Sunday, November 26, 2017

2017.11.26 Thanksgiving—A Love Sabbatical

On Thanksgiving day this year we celebrated our 31st wedding anniversary. That’s not such a big deal, but it’s not bad mileage for a second marriage, or for two Leos living under one roof roaring.

Today is Christ in Majesty (aka Christ the King, but that's too limiting) Sunday. We were married on this Sunday in our parish church during the Eucharistic liturgy, November 23, 1986.

We celebrate our anniversary and Thanksgiving every year in southern Maine. But isn’t that family time? Yes, and the gift we chose to give ourselves was some time just for us—time away from professional duties, home, and yes, from our very large extended blended exuberant family. 

Yes, we miss them, and yes we love them all. And yes, we always call them all. And yes we (I) have felt guilty. They in turn are relieved of having to manage the holiday to include one more family— besides their own, their in-laws’ and that of former spouses, not to mention any aunts, uncles or cousins— in the Thanksgiving rituals.

To ease my guilt about breaking tradition, being selfish or abandoning, or thusly accused, I told myself for years that it was good for our progeny that they didn’t have to worry about us—including us, or not, or where. Thanksgiving after all is only one day, not an easily moveable feast. That was my assumption, not necessarily their desire or convenience.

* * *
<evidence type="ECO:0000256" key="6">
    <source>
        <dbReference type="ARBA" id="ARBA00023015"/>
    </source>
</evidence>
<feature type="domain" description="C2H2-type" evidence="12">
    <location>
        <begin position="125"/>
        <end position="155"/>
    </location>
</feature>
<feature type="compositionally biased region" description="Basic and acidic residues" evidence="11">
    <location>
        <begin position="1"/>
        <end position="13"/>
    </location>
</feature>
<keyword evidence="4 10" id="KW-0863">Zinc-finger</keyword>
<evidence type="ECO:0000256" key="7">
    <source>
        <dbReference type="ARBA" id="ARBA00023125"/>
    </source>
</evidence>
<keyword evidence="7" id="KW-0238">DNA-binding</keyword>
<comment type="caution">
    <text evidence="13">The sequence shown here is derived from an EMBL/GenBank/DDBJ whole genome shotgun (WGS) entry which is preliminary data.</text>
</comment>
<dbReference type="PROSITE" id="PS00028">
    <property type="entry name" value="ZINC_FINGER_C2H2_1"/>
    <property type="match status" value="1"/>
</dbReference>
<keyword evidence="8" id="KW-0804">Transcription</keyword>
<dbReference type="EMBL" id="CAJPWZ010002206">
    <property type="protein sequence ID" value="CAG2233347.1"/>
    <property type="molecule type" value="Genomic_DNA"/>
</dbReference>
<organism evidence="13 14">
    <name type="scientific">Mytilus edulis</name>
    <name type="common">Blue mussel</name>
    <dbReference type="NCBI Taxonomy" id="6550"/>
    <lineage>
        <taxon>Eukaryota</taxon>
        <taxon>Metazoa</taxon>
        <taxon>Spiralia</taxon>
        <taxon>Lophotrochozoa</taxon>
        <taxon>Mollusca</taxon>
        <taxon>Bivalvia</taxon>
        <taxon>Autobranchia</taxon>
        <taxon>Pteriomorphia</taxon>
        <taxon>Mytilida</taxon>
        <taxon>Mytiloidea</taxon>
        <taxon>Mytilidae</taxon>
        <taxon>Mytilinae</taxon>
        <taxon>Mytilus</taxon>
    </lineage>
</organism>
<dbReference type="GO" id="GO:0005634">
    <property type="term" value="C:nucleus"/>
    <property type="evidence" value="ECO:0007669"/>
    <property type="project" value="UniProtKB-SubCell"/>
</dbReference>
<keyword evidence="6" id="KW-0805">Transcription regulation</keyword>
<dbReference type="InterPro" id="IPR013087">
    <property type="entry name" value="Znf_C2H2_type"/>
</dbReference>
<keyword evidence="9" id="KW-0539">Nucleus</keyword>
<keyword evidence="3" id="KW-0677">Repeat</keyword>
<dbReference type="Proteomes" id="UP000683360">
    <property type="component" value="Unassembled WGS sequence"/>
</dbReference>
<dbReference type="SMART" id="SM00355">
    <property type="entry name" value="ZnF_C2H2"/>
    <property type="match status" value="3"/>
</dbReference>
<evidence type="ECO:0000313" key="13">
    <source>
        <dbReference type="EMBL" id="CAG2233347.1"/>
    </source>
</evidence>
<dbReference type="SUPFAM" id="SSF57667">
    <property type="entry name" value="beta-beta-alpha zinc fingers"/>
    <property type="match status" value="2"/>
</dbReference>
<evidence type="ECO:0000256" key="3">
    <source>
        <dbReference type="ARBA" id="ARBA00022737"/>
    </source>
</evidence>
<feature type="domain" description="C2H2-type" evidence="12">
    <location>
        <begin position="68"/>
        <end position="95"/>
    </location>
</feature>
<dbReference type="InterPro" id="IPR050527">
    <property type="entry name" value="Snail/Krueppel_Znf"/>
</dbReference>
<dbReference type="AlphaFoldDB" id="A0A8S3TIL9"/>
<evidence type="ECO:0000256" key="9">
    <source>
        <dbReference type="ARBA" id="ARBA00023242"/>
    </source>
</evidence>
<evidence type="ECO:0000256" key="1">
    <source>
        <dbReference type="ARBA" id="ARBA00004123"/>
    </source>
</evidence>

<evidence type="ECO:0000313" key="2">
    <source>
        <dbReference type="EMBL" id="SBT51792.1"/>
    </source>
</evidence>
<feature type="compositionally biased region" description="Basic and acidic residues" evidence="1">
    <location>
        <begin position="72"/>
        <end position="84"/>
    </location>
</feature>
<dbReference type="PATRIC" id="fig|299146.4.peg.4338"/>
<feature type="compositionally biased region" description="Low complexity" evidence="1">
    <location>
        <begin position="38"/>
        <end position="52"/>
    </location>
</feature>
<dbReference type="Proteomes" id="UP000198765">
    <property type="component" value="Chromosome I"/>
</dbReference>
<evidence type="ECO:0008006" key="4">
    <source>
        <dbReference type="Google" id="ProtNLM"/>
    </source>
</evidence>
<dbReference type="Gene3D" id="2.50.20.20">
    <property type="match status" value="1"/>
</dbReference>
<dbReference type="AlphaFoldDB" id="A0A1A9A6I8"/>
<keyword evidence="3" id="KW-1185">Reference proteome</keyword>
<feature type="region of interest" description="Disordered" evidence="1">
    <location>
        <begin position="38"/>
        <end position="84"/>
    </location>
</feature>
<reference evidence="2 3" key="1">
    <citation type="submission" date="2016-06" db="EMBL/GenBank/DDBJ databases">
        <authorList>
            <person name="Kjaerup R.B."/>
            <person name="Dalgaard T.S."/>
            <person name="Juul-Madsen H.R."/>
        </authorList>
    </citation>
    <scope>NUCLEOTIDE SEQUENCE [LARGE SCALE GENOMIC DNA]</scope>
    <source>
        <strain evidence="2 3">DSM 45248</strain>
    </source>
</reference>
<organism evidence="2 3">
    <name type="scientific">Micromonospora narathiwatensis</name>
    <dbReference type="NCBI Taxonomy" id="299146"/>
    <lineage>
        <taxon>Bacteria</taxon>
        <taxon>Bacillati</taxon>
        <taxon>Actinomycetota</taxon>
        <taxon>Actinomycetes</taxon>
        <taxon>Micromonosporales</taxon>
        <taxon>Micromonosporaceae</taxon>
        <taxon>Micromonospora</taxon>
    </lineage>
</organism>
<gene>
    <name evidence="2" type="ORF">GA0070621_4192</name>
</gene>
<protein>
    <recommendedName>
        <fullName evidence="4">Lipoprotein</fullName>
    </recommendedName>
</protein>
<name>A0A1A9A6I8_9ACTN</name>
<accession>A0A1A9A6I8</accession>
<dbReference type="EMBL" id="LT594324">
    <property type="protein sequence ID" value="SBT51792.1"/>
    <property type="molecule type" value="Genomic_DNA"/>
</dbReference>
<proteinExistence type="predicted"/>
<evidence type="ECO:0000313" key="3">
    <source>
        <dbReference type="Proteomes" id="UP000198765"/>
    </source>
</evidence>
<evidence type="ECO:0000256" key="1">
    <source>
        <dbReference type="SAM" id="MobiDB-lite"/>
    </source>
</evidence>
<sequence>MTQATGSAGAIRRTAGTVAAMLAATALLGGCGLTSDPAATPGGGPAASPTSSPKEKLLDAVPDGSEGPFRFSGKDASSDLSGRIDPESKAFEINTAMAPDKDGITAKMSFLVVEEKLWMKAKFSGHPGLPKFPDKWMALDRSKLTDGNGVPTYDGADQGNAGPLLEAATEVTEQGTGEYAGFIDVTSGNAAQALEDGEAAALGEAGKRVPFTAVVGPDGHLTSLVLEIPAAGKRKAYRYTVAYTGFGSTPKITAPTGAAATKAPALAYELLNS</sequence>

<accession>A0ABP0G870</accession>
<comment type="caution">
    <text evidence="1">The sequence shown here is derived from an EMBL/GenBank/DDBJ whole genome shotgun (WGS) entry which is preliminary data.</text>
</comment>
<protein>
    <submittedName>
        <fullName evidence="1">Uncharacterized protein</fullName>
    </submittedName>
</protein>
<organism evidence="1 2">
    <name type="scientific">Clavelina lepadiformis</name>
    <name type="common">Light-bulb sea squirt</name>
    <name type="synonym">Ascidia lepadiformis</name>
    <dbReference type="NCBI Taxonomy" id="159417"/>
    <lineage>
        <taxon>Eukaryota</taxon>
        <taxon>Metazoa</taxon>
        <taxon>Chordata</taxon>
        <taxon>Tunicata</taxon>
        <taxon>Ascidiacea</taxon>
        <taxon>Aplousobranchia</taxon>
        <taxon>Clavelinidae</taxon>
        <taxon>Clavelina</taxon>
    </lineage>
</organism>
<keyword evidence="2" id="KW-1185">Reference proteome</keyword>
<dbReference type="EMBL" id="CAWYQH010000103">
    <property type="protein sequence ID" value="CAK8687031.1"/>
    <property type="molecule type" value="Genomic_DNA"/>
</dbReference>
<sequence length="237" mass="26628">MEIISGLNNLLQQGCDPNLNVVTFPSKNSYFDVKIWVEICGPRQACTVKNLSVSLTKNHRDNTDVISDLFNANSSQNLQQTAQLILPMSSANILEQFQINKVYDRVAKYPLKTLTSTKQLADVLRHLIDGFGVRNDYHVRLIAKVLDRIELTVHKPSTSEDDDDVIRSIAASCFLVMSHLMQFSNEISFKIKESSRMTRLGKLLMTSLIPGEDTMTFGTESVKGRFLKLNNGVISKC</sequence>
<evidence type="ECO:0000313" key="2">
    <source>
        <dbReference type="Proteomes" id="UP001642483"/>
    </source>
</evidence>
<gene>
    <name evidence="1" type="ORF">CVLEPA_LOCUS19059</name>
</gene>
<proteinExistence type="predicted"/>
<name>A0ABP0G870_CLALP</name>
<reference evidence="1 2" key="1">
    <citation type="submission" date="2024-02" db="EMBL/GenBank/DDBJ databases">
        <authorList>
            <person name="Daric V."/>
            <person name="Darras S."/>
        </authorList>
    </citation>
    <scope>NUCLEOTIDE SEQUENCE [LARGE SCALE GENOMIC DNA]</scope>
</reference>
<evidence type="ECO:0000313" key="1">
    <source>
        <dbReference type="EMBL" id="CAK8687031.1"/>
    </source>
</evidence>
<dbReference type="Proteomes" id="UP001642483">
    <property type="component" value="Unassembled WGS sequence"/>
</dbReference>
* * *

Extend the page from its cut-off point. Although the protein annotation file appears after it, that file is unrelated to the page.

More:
But this year I tell the truth without excuses. This love sabbatical from the beginning has been our choice, a mutual choice made, only in part to escape family chaos, but mostly for our own benefit. Oh, yes, we are retired now. And yes, we aren’t living geographically on top of most of our offspring. And yes, we are able to see some old friends living in Maine. And no, this isn’t where we honeymooned. And no, this sojourn is not a glamorous vacation or getaway. Our choice has little to do with these factors.

So why do we do this?

We do it because we like coastal Maine and wintry sea, and the little humble unglamorous Seaside Inn bed-and-breakfast with large rooms and teeny bathrooms, we have stayed at for years. We do it for quiet, to catch up on reading, to avoid the temptation of over-checking emails, texts, phone calls. We do it for memories. Mostly—truly, deeply, really— we do it for love. We do it so we can enjoy each other’s company—just the two of us. We do it so we can stay in love. I am grateful we have enough health and resources to nourish our love and marriage this way.

As always the poet best captures the value, both ultimate and temporal, of love.


That I did always love
I bring thee Proof
That till I loved
I never lived - Enough -
That I shall love alway -
I argue thee
That love is life -
And life hath Immortality -
This - dost thou doubt - Sweet -
Then have I
Nothing to show
But Calvary -
        Emily Dickinson